Yield Curve Inversion

Susan Jung |

Yield Curve

I wanted to talk this week about what a yield curve inversion is and why it is important. I thought it might be helpful to provide information and insight on what this means for the economy and investors. According to Reuters, an inverted curve means:


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“The inversions suggest that while investors expect higher short-term rates, they may be growing nervous about the Fed’s ability to control inflation without significantly hurting growth. The Fed has already raised rates by 300 basis points this year.

The U.S. curve has inverted before each recession since 1955, with a recession following in six to 24 months, according to a 2018 report by researchers at the San Francisco Fed. It offered a false signal just once in that time. That research focused on the part of the curve between one- and 10-year yields.”

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Skewed Curve

A normal yield curve is characterized by short-term rates that are lower than long-term rates. In other words, when a one-year treasury pays 1% and a five-year treasury pays 2%, that is the normal yield curve. The longer the maturity, the greater the interest paid.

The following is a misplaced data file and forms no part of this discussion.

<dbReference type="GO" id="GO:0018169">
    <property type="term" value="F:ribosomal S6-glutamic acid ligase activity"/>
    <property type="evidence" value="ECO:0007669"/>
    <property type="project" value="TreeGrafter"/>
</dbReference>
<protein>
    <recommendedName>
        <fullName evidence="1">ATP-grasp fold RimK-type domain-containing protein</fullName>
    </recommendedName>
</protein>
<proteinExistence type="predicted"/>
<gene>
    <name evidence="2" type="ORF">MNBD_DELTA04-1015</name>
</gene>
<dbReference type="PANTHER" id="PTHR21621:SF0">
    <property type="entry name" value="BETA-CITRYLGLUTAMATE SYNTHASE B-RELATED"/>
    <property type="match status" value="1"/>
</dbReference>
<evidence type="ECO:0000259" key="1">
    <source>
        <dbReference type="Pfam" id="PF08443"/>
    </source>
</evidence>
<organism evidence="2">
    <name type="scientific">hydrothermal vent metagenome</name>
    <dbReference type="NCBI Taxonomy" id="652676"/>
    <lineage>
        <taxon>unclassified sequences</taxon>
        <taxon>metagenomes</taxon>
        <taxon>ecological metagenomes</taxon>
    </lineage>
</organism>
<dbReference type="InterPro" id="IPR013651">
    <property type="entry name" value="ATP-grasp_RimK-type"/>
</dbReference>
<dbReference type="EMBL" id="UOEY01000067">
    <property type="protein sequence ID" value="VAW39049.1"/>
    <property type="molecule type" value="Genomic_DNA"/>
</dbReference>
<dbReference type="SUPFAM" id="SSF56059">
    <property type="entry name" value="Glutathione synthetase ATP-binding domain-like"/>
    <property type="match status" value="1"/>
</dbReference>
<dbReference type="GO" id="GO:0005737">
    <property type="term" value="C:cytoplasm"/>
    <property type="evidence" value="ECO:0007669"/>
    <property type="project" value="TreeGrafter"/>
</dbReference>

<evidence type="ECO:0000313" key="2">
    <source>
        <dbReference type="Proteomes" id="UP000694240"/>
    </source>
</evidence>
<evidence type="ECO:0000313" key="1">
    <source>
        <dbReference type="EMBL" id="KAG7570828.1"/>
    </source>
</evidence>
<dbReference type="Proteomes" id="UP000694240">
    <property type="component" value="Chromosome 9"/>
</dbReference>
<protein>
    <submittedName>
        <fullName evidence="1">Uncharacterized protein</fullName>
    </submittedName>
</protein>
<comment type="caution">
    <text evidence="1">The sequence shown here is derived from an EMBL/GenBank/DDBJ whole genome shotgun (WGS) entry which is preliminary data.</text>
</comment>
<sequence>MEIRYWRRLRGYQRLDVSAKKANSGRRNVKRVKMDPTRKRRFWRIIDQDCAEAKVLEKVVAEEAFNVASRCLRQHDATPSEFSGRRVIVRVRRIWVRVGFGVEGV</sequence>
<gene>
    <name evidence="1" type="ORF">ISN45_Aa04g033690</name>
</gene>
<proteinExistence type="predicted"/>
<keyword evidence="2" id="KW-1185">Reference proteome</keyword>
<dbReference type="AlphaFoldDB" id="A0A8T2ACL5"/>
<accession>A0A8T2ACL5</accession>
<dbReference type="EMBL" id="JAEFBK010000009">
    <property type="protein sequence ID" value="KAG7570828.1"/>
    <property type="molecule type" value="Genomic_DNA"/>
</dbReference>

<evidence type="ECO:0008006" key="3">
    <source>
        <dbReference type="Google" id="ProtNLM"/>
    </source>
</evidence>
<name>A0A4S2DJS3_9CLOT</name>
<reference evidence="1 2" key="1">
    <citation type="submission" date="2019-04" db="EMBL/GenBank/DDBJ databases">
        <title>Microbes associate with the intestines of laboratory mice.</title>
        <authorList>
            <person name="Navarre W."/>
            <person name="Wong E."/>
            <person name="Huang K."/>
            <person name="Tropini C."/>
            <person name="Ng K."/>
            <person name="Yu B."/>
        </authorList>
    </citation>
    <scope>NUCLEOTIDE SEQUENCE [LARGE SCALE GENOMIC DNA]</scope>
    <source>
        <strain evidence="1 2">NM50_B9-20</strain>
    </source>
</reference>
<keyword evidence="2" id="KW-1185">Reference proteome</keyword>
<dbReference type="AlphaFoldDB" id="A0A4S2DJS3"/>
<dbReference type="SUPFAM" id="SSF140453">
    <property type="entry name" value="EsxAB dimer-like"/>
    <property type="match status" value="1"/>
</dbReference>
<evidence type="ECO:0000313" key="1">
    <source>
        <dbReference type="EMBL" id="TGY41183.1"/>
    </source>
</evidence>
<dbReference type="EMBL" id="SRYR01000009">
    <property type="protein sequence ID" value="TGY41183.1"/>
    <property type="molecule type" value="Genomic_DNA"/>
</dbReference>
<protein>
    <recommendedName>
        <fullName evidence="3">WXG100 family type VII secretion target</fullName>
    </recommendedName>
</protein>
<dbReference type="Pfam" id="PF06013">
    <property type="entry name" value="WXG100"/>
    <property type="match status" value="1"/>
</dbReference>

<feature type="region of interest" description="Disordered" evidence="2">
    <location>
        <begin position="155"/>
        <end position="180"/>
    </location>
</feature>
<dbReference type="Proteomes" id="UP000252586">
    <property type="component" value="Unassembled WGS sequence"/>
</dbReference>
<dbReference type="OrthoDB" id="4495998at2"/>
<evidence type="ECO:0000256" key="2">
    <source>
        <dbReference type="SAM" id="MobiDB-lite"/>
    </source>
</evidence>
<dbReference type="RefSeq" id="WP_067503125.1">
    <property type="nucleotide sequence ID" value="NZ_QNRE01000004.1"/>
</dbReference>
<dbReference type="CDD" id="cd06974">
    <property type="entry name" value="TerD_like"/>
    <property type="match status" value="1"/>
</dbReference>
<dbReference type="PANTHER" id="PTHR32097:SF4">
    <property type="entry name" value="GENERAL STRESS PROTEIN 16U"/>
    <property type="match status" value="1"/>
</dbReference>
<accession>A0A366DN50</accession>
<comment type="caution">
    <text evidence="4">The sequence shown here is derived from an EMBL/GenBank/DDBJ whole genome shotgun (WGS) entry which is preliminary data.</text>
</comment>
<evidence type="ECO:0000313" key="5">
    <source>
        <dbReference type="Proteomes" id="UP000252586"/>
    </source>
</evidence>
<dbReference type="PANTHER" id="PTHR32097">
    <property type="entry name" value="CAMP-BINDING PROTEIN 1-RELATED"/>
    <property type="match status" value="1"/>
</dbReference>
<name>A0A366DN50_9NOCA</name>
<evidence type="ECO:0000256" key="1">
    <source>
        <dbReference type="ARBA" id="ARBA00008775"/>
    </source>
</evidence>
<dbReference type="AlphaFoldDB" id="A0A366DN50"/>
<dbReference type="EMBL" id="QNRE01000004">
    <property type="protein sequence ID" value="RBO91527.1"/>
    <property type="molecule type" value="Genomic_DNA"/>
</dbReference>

An inverted yield curve is characterized by long-term rates that are lower than short-term rates; the opposite of the normal yield curve. It is a rare occurrence and tends to be one that investors pay attention to.

Possible Indications 
An inverted yield curve suggests bond investors believe the economy in the future will be worse than it is today. An inverted yield curve does not cause a recession but is often seen as an indicator that a recession might be coming in the future. 
It is important to note that an inverted yield curve tends not to immediately suggest a recession is at hand. Since World War II every yield curve inversion has been followed by a recession in the following 6-18 months.1

We Believe In This Indicator 
At Destination Wealth Management we still believe an inverted yield curve is an important clue to future economic growth. Regardless of whether a recession is imminent or not, we are believers that overall growth will be slower on the long-term because of rising deficits and slowing global GDP expansion. We have positioned portfolios on this somewhat sober perspective. We invest based on the assumption that there will always be unexpected surprises in the markets and economy. This impacts how we invest portfolios. Paranoia is one of our investor traits.

If you have any questions about this information, please let us know. Always here to help.



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